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COVID-19 in Maryland Health Care

Biden Pleads with Congress for More COVID Aid, Gets His Own Second Booster

President Joe Biden got his second COVID booster shot on Wednesday, one day after the Food and Drug Administration and Centers for Disease Control and Prevention recommended a second booster dose for people over 50 and those who are immunocompromised. Screenshot.

President Joe Biden announced a new COVID-19 government website Wednesday while urging Congress to approve billions in funding to keep the pandemic at bay.

Speaking from the White House, Biden said that without a bipartisan agreement on new funding, the federal government will need to roll back or end programs meant to curb the spread of the virus.

“The consequences of inaction are severe and they’ll only grow with time. But it doesn’t have to be that way,” Biden said.

Biden also rolled up his sleeve and got his second booster shot from a member of the White House medical unit, on camera.

The move, meant to encourage people to keep up-to-date on their COVID-19 vaccines, came one day after the Food and Drug Administration and Centers for Disease Control and Prevention recommended a second booster dose for people over 50 and those who are immunocompromised.

Monoclonal antibodies supply 

The funding shortfall, Biden noted, has already forced his administration to reduce the amount of monoclonal antibodies it sends to state governments. Without new funding, the supply would begin to run out in two months at the end of May.

The U.S. government would not be able to sustain testing capacity beyond June and preventive treatments for immunocompromised individuals would begin to run out this fall, he said.

The vaccine supply is stable for now, but Biden added it would begin to run out in the fall without new funding.

“Americans are back to living their lives again. We can’t surrender that now,” he said.

Democrats and Republicans in Congress have been trying for weeks to reach agreement on billions more in pandemic relief funding.

Senate Majority Leader Chuck Schumer, a New York Democrat, said Wednesday morning that he and Utah GOP Sen. Mitt Romney would continue their negotiations later in the day.

“We’re not yet at the finish line, but we’ll continue working throughout the day,” Schumer said. “The consequences of not getting COVID funding are really serious, scary almost.”

Missouri GOP Sen. Roy Blunt, the top Republican on the panel that funds the Health and Human Services Department, said Tuesday that he’s met with Romney to detail what would happen if the federal government were to use funding from prior pandemic relief bills to pay for new funding in this bill.

Senate Minority Leader Mitch McConnell, a Kentucky Republican, said Tuesday that the new COVID-19 funding bill needs to be “entirely paid for out of money that’s already in the pipeline by reprogramming it for whatever amount [Democrats] can justify to get the job done.”

Democratic and Republican leaders in Congress did reach a bipartisan agreement for $15.6 billion in COVID-19 funding earlier this month.

But Speaker Nancy Pelosi pulled that funding from a larger government spending package after numerous lawmakers expressed frustration that party leaders had agreed to claw back previously approved pandemic relief funding to states. The allocations, which Congress had already approved, had gone out to some states, but not others.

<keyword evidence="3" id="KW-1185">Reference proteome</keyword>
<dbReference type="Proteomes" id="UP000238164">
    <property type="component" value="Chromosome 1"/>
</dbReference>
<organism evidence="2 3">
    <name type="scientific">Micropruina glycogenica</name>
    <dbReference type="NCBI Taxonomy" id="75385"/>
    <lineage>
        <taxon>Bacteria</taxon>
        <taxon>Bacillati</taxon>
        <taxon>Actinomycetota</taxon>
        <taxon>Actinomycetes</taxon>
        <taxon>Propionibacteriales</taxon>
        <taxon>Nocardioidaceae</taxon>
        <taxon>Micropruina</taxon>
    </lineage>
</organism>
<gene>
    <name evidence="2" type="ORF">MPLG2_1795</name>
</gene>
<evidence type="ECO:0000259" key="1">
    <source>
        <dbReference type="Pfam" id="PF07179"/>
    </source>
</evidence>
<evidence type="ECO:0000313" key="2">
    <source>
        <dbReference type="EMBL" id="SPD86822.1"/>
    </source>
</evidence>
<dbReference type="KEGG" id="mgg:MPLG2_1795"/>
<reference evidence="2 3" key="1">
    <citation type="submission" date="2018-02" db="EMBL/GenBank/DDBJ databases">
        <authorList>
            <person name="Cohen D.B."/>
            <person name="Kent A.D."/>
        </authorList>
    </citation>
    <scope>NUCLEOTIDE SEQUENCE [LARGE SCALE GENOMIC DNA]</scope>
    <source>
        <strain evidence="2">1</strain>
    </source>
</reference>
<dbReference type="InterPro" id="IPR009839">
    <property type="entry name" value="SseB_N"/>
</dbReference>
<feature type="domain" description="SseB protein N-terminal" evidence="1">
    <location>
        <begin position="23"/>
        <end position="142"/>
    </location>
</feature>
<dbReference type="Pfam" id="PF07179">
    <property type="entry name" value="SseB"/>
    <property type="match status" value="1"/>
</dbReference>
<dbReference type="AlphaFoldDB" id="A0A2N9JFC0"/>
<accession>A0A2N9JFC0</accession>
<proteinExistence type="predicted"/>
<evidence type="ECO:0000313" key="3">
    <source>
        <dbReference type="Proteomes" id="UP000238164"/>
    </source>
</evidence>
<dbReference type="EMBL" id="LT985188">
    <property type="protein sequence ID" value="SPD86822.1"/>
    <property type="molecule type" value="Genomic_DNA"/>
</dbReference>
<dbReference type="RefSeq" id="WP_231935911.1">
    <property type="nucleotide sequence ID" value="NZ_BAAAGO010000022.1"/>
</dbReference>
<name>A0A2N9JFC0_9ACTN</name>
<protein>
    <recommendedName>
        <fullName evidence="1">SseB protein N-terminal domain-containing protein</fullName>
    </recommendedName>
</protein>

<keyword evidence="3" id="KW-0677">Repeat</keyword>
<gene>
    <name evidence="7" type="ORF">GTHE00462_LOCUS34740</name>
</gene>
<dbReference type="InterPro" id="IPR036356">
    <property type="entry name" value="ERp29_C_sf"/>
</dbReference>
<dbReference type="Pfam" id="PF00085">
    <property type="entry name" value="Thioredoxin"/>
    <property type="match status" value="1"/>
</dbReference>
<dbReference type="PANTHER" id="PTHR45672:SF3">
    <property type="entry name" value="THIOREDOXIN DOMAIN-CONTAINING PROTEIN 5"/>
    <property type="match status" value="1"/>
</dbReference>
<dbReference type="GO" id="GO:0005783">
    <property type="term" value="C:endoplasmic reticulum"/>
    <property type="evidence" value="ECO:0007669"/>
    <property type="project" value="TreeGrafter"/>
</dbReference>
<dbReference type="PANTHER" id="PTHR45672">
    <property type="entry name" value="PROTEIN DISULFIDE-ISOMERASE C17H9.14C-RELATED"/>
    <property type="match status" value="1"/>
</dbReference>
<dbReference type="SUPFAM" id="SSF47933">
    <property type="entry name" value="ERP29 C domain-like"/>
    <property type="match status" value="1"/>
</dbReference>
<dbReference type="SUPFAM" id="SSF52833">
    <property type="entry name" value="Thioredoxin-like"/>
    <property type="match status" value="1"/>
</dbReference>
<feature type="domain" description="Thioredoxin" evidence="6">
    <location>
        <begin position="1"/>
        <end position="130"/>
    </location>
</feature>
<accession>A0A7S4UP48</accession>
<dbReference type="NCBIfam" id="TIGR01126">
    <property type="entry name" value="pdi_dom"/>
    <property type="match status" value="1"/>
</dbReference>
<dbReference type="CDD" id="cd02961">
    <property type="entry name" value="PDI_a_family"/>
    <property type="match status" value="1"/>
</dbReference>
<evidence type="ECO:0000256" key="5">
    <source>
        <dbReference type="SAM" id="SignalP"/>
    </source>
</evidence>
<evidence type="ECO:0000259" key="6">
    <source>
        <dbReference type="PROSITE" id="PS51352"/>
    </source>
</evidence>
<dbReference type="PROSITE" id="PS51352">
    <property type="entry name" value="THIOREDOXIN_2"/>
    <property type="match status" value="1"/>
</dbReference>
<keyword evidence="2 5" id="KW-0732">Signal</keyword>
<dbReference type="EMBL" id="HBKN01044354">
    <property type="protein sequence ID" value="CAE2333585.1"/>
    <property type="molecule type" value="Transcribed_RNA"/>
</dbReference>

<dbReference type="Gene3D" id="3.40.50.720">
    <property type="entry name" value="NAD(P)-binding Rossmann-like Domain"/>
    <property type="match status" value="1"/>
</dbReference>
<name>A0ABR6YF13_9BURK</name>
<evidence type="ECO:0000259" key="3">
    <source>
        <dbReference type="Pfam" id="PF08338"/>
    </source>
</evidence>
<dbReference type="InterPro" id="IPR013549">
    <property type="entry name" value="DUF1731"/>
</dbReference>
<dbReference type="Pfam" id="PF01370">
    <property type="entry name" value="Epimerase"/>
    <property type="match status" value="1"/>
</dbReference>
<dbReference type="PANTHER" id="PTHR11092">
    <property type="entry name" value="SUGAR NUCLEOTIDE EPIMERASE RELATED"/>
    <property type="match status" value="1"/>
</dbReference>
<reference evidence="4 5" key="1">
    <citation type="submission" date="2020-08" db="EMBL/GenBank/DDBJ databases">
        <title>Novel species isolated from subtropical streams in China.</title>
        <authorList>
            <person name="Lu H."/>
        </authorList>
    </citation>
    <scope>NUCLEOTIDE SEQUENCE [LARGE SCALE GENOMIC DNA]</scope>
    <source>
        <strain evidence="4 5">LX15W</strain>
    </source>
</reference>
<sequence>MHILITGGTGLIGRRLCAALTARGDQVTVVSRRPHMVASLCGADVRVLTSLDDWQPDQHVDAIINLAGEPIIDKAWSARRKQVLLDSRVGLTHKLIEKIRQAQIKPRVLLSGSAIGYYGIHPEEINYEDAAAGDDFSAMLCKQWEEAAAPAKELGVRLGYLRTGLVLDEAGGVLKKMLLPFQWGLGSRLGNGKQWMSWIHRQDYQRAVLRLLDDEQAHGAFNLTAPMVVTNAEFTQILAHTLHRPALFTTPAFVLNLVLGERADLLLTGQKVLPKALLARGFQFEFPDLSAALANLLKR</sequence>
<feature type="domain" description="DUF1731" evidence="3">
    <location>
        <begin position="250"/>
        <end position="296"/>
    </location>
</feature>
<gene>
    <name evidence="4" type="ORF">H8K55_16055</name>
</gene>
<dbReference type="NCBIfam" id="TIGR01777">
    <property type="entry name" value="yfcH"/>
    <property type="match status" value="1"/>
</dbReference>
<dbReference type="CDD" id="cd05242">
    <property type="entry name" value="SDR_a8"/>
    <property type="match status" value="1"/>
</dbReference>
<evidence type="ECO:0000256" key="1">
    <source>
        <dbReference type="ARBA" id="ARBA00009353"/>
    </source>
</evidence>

The Biden administration has since warned that if Congress doesn’t provide the full $22.5 billion it requested in early March, the federal government would have to begin rolling back free COVID-19 prevention and treatment programs.

New website

Biden on Wednesday pleaded with lawmakers not to wait until the country is in the middle of another COVID-19 surge to provide more funding, saying that would be too late.

Biden also touted the new website as a “one-stop-shop” for Americans to get information about the pandemic.

The website,, has a search feature at the top that allows people to type in their county to find out whether the Centers for Disease Control and Prevention classifies the area as low, medium or high transmission.

People in low and medium areas don’t need to wear masks indoors in public spaces, though the CDC recommends wearing a good quality mask over the nose and mouth in places with high transmission.

The “toolkit” section of the website, located lower on the homepage, includes information about masks, testing, treatment and vaccines. The website doesn’t include much information on either of the four topics, but does link to already existing government websites if users want more information.

The website is available in English, Spanish and Simplified Chinese.

Biden noted the website also includes information about locations that provide testing and treatments for COVID-19 —  the “test to treat” program he mentioned in his State of the Union address.

“There are pharmacies and other places in your neighborhood where you can get tested and if you’re positive, you can get life-saving treatments all in one stop,” he said. “We’ve already stood up 2,000 test-and-treat sites across the country.”


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Biden Pleads with Congress for More COVID Aid, Gets His Own Second Booster